Brian Parsley, MD, FAAOS, with a Guatemalan patient
Courtesy of Brian Parsley, MD, FAAOS


Published 9/1/2020
Kaitlyn D’Onofrio

Brian S. Parsley, MD, Honored as 2020 Humanitarian Award Runner-up

Brian S. Parsley, MD, FAAOS, has dedicated more than two decades of his career providing orthopaedic services to underprivileged communities, most notably in Guatemala. Because of his extensive work, devotion, and selflessness, he was selected as a runner-up for the Academy’s 2020 Humanitarian Award.

Eric F. Berkman, MD, FAAOS, who nominated Dr. Parsley for the award, described him as “the most humanitarian guy that I know.”

“I’ve been in practice for 24 years, and I do not know another person who does what he does.”

Dr. Parsley is currently an associate professor in the Department of Orthopaedic Surgery at the University of Texas Health Science Center in Houston. He also serves as the director of the Adult Reconstruction Fellowship and has a full-time active practice in joint reconstruction surgery.

According to Dr. Parsley, humanitarian work was always intended to be part of his life. He began volunteering at a hospital during high school, which is where his desire to go into the field of medicine was born.

“Once I got into medicine, I knew that giving back in medicine was also a part of that process as well,” he told AAOS Now. “I had great mentors and great parents to lead that example.”

Dr. Parsley has been volunteering and performing medical mission trips for 24 years. On average, he travels about three times per year—but that varies by circumstance. The year Haiti suffered its devastating earthquake, Dr. Parsley went there four times to help.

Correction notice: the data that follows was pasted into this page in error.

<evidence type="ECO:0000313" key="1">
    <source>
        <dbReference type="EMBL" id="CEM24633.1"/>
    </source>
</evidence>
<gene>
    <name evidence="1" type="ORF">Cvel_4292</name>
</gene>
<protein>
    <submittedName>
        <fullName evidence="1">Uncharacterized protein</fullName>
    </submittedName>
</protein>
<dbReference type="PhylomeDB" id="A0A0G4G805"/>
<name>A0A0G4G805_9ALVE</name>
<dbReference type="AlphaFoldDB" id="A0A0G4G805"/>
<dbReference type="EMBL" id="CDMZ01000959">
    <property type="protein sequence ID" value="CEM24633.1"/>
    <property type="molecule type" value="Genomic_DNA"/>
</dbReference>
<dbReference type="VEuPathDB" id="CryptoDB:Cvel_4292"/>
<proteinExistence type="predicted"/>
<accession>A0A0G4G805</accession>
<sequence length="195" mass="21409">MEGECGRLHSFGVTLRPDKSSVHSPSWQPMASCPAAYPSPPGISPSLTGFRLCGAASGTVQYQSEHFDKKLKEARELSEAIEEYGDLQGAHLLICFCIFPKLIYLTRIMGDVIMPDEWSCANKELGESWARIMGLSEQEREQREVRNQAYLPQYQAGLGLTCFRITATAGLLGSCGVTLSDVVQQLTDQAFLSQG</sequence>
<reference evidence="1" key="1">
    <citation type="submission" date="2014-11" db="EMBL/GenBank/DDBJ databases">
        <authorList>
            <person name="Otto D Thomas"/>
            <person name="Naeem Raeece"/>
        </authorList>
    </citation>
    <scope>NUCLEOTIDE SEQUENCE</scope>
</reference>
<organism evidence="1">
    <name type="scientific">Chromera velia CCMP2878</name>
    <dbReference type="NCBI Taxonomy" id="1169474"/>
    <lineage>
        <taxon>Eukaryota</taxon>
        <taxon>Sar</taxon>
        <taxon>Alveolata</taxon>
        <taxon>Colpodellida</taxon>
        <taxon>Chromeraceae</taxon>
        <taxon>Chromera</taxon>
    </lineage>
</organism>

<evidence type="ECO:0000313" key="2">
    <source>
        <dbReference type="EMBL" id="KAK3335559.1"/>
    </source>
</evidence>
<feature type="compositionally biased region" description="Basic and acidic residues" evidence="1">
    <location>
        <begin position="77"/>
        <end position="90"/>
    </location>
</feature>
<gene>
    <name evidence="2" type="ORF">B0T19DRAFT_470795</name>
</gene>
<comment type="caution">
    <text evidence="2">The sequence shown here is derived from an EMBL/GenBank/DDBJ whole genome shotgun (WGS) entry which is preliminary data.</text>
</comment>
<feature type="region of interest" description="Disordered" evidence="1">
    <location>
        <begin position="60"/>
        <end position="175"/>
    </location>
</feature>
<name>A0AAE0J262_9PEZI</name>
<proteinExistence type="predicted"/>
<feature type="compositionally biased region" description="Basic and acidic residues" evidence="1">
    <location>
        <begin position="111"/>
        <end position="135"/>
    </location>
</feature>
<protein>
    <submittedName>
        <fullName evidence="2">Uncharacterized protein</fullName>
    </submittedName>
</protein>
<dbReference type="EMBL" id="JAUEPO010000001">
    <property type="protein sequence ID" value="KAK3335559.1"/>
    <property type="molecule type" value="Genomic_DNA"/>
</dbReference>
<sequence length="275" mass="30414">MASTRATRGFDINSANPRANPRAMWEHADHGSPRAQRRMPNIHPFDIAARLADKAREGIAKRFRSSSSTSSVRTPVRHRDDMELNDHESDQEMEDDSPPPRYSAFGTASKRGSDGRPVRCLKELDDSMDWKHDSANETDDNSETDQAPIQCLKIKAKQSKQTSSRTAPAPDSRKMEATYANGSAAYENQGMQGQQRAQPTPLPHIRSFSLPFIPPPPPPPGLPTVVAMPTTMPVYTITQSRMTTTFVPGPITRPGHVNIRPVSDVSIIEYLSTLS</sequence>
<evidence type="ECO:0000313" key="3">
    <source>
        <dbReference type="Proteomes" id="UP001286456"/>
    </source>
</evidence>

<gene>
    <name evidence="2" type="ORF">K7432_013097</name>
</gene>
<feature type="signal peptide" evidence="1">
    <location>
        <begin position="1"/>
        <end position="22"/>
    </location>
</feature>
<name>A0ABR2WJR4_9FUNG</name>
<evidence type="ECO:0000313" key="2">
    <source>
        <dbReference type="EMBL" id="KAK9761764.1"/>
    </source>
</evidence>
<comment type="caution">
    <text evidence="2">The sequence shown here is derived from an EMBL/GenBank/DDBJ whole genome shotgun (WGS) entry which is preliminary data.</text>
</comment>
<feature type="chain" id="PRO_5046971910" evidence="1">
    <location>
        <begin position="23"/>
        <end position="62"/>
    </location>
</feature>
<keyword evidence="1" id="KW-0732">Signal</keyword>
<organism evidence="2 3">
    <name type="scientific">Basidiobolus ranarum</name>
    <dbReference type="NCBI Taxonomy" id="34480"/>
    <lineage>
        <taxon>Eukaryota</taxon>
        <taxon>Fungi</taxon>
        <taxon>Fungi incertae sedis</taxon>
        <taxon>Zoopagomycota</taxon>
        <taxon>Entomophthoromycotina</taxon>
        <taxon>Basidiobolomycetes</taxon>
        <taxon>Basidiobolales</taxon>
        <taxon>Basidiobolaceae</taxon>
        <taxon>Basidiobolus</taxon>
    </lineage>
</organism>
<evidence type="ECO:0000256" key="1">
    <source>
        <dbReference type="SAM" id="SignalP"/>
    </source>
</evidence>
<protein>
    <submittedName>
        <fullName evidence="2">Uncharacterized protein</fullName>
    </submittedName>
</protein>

Faith in Practice and mission work in Guatemala

Dr. Parsley’s first trip to Guatemala came about through a friend he had met in college at Texas A&M University. Dentist Wayne Newell was involved with Faith in Practice, a medical mission organization that was then in its early stages. Dr. Parsley was asked to join the group on a trip to Guatemala.

“On that first trip, I was on a team of about 18 people, and we went to a hospital in Antigua, Guatemala. It was an old orphanage that was run by the Franciscan monks, but they actually had taken over an old national hospital site that had been destroyed by multiple earthquakes.”

When word spread that an orthopaedic surgeon was arriving, many people wanted to take advantage of the otherwise unavailable opportunity.

“On the day I arrived at the hospital, there were people in line at 6:45 a.m.,” Dr. Parsley recalled. “They surrounded an entire city block, and I didn’t know they were all there to see me, but they were. I saw about 190 patients that day. We operated for four days, and my surgery schedule was booked at six or seven surgeries a day [for all four days] by 2 p.m.”

Dr. Parsley saw his last patient at 9 p.m.

Brian Parsley, MD, FAAOS, with a Guatemalan patient
Courtesy of Brian Parsley, MD, FAAOS
Brian Parsley, MD, FAAOS (far right), and Lee Swiderek, MD, a joint replacement fellow at University of Texas Health Science Center Houston
Courtesy of Brian Parsley, MD, FAAOS

The long, intensive hours made Dr. Parsley question whether that type of humanitarian work was something he could handle—a hesitancy that did not last long.

“We did not see the light of day for four days—my whole team,” he said. “I was physically and mentally exhausted. When I was finished, I said, ‘I can’t do this.’ I said, ‘I don’t think I’ll ever be back.’ That lasted about 24 hours.”